Supervisors heard a presentation April 12 that has given them a glimpse of a new economic development model for Gila County.
Currently most efforts for economic development are individually pursued by the different government entities within the county. The program the supervisors heard about from Ron Nielson, economic development finance professional and director of Gila Community College Small Business Development Center, suggested all entities work together. It is a model that he and others in economic development created for the rural Washington county of Okanogan.
Bordered by Canada on the north, the county is the largest in Washington. Its largest community had only about 4,000 people when Nielson was there; it also had a reservation.
He said it took almost a year-and-a-half to make the switch from individual economic development groups to an umbrella group.
Surprisingly, Nielson said business recruitment was not — and should not be — the primary objective of an economic development commission/corporation (EDC). It is one of several tasks.
“EDCs run the risk of being all things to all people,” he said. The first question put to representatives of an EDC is, “What have you done for me lately?”
Nielson said that regardless of the kind of EDC a government has, the EDC needs to have a clear sense of direction and understanding of the big picture. That big picture should include: how do the EDC, chamber and government fit together; do they operate with a comprehensive plan; and who is the lead entity in any given situation?
To have an effective EDC, Nielson said its stakeholders should include the business community, all levels of government and the area’s residents.
He outlined what are considered typical EDC services:
• Develop and maintain a commercial/industrial site inventory;
• Geographic Information System overlay (of infrastructure, etc.) — working with the county planning;
• Government — work with knowledge of local planning and zoning; work with community development or planning and zoning of towns, county, state and tribes to develop the economic development component of the “comprehensive plan”; serve as the liaison between new businesses and local governments in the permitting process; work with knowledge of state and federal economic programs and incentives; know current work force statistics and government training incentives;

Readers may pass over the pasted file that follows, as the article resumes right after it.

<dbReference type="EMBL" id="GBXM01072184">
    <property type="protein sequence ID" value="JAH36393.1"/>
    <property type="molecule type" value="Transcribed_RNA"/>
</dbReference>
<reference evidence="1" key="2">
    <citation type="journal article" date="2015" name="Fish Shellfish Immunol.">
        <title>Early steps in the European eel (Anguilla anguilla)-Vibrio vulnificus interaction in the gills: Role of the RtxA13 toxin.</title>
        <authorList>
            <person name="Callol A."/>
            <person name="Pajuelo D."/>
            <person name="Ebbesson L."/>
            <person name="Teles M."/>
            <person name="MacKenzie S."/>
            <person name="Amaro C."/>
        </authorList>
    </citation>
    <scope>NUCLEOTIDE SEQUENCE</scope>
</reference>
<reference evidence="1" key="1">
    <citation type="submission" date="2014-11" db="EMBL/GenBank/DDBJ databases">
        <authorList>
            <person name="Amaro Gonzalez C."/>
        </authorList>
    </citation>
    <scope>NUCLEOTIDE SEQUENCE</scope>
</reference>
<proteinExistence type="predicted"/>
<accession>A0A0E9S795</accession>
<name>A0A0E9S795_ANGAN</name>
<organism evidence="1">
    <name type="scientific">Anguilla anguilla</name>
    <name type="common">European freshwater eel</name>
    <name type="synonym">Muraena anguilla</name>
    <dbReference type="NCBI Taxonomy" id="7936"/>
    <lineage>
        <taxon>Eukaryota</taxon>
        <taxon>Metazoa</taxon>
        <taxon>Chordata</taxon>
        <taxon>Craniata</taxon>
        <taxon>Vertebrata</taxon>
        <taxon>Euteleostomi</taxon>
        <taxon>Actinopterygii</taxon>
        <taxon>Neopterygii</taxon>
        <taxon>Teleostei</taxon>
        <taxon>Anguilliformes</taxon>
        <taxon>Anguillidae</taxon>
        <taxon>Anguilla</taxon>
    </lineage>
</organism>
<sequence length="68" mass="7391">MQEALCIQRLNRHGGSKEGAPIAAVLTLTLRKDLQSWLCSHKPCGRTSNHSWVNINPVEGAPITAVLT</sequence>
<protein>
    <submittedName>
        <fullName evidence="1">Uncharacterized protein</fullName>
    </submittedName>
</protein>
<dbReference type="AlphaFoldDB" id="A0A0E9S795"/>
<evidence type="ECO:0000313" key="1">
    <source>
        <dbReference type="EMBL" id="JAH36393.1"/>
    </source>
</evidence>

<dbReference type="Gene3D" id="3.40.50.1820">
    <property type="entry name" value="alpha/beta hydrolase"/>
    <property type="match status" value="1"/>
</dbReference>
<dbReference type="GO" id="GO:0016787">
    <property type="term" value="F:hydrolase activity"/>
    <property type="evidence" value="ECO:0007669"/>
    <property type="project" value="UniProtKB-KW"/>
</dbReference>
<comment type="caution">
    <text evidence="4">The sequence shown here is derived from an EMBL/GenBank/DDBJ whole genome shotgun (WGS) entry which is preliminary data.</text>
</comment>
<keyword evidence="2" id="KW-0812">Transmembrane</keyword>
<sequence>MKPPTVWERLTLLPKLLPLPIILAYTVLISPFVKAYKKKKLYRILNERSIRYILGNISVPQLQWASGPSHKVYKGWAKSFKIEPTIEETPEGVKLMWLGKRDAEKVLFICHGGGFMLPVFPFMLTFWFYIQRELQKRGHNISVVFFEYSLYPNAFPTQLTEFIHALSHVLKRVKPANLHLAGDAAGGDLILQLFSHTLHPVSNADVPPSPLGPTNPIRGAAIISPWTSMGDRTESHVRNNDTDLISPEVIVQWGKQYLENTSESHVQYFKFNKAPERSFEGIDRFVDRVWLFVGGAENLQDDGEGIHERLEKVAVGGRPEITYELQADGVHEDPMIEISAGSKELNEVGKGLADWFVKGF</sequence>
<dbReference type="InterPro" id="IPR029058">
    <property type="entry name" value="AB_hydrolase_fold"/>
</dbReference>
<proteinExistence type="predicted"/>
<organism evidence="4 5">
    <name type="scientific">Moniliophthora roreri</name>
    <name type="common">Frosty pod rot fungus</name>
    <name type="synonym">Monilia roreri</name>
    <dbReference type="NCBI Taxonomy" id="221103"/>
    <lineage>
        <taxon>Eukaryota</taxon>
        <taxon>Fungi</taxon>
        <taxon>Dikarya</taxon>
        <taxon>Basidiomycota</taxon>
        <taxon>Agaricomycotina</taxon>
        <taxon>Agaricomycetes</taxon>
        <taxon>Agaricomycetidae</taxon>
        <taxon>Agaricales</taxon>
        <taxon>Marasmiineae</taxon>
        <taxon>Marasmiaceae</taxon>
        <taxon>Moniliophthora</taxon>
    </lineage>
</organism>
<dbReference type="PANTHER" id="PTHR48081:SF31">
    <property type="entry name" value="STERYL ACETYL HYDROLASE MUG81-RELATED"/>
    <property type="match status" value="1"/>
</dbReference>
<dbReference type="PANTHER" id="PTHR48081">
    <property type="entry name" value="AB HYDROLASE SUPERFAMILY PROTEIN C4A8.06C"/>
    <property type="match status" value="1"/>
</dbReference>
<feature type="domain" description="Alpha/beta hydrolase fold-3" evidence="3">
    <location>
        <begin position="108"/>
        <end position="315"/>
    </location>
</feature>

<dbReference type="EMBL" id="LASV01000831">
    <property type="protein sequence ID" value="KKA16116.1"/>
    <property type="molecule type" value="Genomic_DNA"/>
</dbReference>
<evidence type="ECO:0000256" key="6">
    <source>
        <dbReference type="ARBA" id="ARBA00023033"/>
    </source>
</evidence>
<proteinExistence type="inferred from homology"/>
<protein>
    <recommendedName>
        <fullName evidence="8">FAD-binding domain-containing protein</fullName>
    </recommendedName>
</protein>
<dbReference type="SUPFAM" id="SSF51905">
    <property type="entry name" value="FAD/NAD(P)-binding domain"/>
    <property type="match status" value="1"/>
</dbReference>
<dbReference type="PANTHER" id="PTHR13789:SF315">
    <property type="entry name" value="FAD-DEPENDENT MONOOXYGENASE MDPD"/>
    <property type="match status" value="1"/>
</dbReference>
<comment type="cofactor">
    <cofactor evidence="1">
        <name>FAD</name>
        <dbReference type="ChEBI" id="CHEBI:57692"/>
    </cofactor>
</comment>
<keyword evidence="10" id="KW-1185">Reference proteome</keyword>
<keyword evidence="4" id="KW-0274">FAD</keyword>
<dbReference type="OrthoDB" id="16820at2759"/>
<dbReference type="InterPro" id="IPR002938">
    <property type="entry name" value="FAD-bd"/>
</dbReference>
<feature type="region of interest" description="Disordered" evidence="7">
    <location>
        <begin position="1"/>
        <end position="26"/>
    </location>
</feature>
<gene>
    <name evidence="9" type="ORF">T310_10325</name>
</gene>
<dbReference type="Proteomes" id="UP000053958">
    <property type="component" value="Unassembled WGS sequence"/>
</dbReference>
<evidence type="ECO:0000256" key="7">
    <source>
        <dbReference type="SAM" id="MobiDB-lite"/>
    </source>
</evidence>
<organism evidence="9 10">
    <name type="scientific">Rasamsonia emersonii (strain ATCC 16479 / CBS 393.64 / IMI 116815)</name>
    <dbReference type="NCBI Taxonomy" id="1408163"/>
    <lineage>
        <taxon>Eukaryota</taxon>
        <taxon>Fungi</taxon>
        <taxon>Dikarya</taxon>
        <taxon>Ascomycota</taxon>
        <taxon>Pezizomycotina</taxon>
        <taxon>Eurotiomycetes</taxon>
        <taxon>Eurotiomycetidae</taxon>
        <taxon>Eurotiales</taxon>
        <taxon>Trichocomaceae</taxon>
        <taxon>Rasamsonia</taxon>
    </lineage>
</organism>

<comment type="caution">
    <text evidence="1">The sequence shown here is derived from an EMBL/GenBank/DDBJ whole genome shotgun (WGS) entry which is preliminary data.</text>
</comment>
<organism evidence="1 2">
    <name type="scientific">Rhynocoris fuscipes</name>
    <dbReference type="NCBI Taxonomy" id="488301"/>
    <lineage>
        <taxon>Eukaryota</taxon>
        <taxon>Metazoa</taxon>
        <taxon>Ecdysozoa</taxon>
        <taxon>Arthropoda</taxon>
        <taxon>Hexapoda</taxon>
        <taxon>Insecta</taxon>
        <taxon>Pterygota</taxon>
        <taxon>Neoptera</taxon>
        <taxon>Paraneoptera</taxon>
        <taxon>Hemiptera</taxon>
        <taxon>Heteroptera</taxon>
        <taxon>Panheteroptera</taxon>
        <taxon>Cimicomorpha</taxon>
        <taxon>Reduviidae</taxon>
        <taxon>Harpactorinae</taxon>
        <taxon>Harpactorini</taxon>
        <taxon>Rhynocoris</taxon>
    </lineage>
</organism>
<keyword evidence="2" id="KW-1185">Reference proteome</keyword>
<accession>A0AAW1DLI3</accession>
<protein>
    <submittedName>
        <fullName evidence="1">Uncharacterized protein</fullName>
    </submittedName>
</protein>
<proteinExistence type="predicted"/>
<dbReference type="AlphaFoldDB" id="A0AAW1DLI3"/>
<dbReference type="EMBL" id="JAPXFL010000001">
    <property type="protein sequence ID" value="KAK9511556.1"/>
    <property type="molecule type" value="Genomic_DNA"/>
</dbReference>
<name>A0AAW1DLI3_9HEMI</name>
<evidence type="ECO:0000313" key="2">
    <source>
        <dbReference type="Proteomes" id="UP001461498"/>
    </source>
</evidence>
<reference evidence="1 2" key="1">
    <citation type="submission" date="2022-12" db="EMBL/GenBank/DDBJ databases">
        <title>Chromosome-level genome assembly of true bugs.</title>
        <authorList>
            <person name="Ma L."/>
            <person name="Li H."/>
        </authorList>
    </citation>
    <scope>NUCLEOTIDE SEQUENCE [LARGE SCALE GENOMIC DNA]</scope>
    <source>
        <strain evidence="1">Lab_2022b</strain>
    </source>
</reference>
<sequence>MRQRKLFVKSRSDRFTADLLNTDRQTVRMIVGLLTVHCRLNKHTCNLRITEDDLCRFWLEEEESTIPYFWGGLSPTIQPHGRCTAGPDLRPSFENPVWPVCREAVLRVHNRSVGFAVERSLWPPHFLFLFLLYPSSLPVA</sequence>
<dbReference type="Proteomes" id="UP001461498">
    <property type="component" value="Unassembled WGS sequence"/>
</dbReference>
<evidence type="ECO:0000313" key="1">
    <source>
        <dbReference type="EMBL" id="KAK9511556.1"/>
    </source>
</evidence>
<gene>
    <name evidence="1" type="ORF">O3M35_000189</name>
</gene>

• Infrastructure: know about sewer; water; Internet access and speed of current systems and any planned improvements; general ingress and egress of a proposed site; roads, airports and other, such as rail and interstates if available; public transportation; multimodal (hiking, biking, horse and ATV trails for quality of life interests);
• Housing inventory information;
• K-12 school information;
• Higher education and partnerships for employee training opportunities;
• Quality of life;
• Arts and culture opportunities; generally, what is there to do;
• Community support or Not In My Back Yard attitude;
• Conduct analysis of local strengths, weaknesses, opportunities and threats and then develop a plan to highlight strengths and opportunities and develop and implement plan to address weaknesses and threats;
• Coordinate community development priorities and projects;
• Coordinate local priorities and projects with economic development district — in Gila County’s case, the Central Arizona Association of Governments;
• New business recruitment;
• Business and job retention;
• Conduct needs assessment;
• Keep current on state economic development plans —Economic Gardening, Incubators, High Technology and Green Business Initiatives;
• Keep current on federal government initiatives;
• Track economic trends; assess the impacts of state, national and international economics on the local economy;
• Support and advocate for national and/or state legislation that stabilizes or strengthens local economy.
Funding for the work of an EDC generally comes from the membership fees paid by governments, businesses and individuals, plus an assortment of grants, Nielson said.
District One Supervisor Tommie Martin said she would like to talk with the people in Washington’s Okanogan County to see how things are going there since the new EDC model was implemented and see if they had any words of wisdom in regard to it.
District Three Supervisor Shirley Dawson asked Nielson what he saw as the future for economic development in Gila County.
Nielson said a comprehensive plan should be created, integrating all the players into the process.
“The worst thing we can do is nothing and just let things happen,” he said.
County manager Don McDaniel said the new model would make the county one of the decision makers, not just the funding source.
“There is a tremendous opportunity (for the county) regardless of the (ED) structure you decide on,” Nielson said